The internal rate of return, also abbreviated as IRR, is used to identify which future projects or capital investments will have an acceptable return – it is represented by a minimum discount rate.

Basically, the internal rate of return is a rate that’s equal to the net present value of the future cash flows of a certain project, up until it reaches zero. For example, if we are to calculate the present value of the future cash flows using the project’s internal rate as its discount rate and then subtract the original investment, the net present value of a certain project would be equal to zero.

**The Basics of Internal Rate of Return**

While it may seem confusing, things are about to get a lot simpler. We have to think of this as capital investing. When the management team of a company is about to invest capital, they have to calculate the percentage return.

However, this is not everything. They also need to know the exact percentage return that it’s required to eventually break even on an investment, while it is adjusted for the time value of money.

The internal rate of return is basically the interest percentage that a company has and wants to achieve in order to be equal in terms of its investment in new capital.

Naturally, a company thinks of breaking even on a certain investment as, probably, the worst-case scenario – as they consider it the minimum acceptable return on an investment. Of course, profit is sought after.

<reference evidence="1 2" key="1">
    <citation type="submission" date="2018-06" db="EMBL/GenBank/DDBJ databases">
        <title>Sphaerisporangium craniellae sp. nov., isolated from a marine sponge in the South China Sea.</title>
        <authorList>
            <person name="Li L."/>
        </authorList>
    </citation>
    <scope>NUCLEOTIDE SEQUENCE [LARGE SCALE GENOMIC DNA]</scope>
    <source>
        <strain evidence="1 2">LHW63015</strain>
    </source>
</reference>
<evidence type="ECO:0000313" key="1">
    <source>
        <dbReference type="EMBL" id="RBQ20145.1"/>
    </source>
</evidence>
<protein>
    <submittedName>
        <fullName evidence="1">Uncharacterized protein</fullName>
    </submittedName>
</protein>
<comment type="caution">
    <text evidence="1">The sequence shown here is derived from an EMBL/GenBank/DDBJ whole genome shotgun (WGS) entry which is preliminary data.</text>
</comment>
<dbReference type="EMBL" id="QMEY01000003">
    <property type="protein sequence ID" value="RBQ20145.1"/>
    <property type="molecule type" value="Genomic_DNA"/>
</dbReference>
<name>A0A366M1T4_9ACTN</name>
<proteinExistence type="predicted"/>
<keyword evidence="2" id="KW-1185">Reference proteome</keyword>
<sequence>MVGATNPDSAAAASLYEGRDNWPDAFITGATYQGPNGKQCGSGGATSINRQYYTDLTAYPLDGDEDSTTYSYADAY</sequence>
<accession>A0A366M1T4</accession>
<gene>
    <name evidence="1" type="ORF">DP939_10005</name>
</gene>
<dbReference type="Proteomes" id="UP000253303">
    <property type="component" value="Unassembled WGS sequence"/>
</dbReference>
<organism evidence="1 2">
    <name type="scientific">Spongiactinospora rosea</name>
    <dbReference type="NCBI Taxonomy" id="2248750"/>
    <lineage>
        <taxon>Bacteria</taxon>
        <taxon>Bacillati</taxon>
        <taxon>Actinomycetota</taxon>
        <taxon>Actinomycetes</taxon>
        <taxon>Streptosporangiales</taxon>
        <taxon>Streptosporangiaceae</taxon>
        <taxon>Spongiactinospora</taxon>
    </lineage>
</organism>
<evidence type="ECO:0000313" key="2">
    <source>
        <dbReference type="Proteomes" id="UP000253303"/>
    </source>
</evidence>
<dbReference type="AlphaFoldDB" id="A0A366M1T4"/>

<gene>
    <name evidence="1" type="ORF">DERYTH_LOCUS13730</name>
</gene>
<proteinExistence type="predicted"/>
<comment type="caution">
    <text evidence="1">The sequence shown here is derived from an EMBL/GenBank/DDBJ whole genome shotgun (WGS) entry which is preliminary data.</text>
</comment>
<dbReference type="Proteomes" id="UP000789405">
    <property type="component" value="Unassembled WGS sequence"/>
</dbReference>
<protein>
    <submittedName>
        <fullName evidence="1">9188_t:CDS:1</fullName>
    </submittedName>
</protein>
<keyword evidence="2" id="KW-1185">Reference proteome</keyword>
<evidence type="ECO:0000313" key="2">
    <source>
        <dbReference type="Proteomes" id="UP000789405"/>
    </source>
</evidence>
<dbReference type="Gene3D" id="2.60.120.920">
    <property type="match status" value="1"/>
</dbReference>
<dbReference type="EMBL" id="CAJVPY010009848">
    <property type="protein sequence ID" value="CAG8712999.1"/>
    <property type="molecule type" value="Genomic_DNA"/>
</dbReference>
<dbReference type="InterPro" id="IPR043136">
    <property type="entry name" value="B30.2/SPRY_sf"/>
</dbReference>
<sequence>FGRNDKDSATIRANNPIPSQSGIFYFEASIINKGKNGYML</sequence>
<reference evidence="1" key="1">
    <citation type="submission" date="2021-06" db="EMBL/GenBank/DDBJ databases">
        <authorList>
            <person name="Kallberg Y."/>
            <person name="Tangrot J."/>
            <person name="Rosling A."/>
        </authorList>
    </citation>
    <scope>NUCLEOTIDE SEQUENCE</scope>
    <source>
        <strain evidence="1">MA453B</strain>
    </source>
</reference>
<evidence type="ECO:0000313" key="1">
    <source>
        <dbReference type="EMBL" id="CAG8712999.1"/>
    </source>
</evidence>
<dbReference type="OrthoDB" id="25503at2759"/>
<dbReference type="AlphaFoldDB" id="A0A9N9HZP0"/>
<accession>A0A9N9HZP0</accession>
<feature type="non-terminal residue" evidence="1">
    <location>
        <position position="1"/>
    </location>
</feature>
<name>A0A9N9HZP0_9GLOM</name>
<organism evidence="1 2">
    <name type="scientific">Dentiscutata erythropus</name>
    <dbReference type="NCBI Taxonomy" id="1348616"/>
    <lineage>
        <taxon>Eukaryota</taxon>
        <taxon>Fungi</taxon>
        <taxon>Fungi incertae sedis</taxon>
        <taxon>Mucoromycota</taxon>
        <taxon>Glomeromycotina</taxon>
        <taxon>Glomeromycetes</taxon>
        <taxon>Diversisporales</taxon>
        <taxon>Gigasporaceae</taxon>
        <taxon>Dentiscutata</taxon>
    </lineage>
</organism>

**What is its Formula? **

So, the formula is quite complex – complex as in long; it’s still very easy to round up the internal rate of return.

Our main goal, when calculating the internal rate of return, is to make equal the sum of the present value of future cash flow, from which we subtract the initial investment, with zero.

Therefore, we will have the cash flows for certain years which will be separately divided by (1+IRR), after which the initial investment will be subtracted from the result.

Naturally, the IRR is the only variable in the equation that the management team of a company won’t know. This means that they will have to estimate the future income of the investment, based on the capital that is required to start the project.

By doing so, they will have the discount rate that makes the NPV be equal to zero.

**Final Thoughts**

So, the internal rate of return is basically a rate at which the net present value of the costs equals the net present value of the expected future revenue of a certain investment.

Companies usually calculate the internal rate of return for a number of projects they want to invest their capital in – therefore, it is clear that they will decide to invest in something that is profitable in the future and will pass on the poor investments.

Of course, since the companies are working with expected values, they can’t always be sure of their investment, but calculating the internal rate of return gives them some time and insight in regard to their investments and purchases.